Gateway is a brand that I haven’t had the pleasure of discussing in quite a while. It takes me back to when I was 12 years old at school, to a friend of mine who was completely obsessed with cows. He was also an utter geek in every respect so naturally he was an excellent programmer, so his mild insanity can be forgiven as a side effect of his genius. I forget if he was obsessed with cows before he bought a Gateway, or after – but he quite refused to buy anything else.
Since that time, Gateway has changed its logo several times. In fact, I seem to recall it even got rid of the cow spots for a short time, but considering I can’t find any documentation collaborating my story, I’ll just put it down to a hallucinogenic in the water supply.
The notebook I’m looking at today is the MX6640b. On the inside, this uses a Pentium M 750 (1.86GHz) single core processor, 1GB of DDR2 memory (in dual-channel configuration), an 80GB IDE hard drive and 8x dual-layer DVD+/-RW drive. Being a Centrino branded notebook, it has 11/54Mbit wireless as well as a Gigabit LAN provided by a PCI Express Marvell chip. We were a bit disappointed to see Bluetooth not find its way on to the list of connectivity, as this is widely used and found on most notebooks we see today.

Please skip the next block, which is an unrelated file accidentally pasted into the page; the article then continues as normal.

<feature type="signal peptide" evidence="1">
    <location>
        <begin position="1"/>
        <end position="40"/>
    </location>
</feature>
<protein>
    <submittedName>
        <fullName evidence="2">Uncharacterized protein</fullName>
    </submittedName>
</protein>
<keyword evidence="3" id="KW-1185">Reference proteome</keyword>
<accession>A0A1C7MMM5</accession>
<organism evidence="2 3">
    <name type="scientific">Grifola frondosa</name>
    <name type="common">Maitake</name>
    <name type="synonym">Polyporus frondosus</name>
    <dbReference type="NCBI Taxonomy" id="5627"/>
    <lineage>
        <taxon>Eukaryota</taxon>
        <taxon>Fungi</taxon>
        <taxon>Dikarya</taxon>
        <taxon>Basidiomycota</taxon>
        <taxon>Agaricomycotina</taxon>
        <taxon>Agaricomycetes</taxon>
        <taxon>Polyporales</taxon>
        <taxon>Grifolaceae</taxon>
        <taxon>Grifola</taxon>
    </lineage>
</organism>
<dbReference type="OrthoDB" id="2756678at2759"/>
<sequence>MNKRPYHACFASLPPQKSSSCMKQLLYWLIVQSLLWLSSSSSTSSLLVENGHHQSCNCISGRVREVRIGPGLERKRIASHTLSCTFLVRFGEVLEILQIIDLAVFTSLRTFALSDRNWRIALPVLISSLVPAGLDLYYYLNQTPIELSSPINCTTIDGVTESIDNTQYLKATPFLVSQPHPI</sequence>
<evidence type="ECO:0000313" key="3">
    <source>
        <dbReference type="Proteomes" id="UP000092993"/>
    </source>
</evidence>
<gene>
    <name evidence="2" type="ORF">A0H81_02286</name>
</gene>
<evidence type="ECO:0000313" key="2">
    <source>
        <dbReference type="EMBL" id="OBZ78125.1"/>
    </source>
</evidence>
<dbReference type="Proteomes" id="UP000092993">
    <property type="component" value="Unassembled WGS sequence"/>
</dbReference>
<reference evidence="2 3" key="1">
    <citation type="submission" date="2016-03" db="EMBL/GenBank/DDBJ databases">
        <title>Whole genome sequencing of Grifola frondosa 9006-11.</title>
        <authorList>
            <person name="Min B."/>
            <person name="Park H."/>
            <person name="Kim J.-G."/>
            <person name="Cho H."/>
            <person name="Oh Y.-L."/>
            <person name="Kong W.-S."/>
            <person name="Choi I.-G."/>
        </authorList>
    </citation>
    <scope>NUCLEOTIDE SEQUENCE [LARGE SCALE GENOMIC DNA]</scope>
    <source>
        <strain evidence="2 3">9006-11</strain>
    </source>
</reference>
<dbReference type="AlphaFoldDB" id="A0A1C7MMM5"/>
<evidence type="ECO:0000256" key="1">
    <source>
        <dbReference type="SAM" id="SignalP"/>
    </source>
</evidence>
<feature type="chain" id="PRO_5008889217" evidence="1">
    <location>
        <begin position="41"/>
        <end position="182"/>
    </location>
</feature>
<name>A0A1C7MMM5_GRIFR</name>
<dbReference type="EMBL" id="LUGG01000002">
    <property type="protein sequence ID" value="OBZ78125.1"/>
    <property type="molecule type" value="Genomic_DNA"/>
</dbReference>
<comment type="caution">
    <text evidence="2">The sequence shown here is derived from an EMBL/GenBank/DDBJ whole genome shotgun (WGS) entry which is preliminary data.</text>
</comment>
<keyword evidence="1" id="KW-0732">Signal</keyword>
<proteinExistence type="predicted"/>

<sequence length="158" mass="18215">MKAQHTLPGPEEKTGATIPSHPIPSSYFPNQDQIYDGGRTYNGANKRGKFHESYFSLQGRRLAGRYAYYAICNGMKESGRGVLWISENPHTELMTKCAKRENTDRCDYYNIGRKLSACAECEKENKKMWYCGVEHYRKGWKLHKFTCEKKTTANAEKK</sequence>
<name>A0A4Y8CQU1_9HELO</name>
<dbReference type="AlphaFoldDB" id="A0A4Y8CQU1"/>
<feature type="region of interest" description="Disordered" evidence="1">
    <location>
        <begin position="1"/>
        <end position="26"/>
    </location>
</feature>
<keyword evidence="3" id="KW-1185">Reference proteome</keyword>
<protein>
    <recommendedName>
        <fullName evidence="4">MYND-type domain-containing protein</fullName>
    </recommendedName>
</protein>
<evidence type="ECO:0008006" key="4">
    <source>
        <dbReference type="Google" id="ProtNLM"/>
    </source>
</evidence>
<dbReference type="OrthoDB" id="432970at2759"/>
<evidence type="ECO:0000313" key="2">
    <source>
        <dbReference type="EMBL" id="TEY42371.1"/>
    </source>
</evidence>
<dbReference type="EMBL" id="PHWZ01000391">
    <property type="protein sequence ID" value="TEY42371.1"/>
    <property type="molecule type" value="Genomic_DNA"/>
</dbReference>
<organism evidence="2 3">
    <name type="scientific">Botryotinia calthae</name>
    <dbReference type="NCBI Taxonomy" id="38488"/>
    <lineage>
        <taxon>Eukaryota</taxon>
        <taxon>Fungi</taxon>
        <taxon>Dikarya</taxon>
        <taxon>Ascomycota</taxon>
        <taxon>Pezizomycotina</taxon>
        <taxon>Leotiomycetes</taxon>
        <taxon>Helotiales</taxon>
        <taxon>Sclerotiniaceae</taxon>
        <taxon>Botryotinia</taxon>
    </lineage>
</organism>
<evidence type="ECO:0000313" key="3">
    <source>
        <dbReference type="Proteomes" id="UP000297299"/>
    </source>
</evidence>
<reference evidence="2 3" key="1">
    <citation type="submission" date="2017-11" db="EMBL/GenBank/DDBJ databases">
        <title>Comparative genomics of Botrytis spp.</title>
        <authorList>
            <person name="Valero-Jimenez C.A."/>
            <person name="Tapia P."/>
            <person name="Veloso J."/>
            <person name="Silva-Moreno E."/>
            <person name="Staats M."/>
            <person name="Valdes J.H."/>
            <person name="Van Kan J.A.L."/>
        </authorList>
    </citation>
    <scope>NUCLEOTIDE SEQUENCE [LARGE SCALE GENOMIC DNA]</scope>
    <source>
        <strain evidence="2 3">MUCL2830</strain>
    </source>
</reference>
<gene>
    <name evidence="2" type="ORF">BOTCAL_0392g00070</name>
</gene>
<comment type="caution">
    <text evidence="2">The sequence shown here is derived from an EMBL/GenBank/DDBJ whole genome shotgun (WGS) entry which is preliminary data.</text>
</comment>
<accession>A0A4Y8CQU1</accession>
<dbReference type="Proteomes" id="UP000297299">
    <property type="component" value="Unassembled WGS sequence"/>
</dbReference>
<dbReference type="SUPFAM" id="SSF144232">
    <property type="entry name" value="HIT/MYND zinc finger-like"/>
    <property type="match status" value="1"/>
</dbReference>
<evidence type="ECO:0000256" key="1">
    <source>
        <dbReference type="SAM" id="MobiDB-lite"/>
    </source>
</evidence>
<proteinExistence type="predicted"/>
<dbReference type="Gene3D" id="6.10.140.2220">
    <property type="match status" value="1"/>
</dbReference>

Powering the widescreen 15.4in 1,280 x 800 display is an ATI Mobility Radeon X600 SE. This is hardly top of the range, but will play a few games and does have the added benefit of having its own 128MB DDR frame buffer, rather than sharing the system memory. This should improve system performance somewhat. This notebook also has support for TV-Out, but no cables were supplied. Disappointingly, although there is an option for an external display, it is only by D-SUB and not DVI.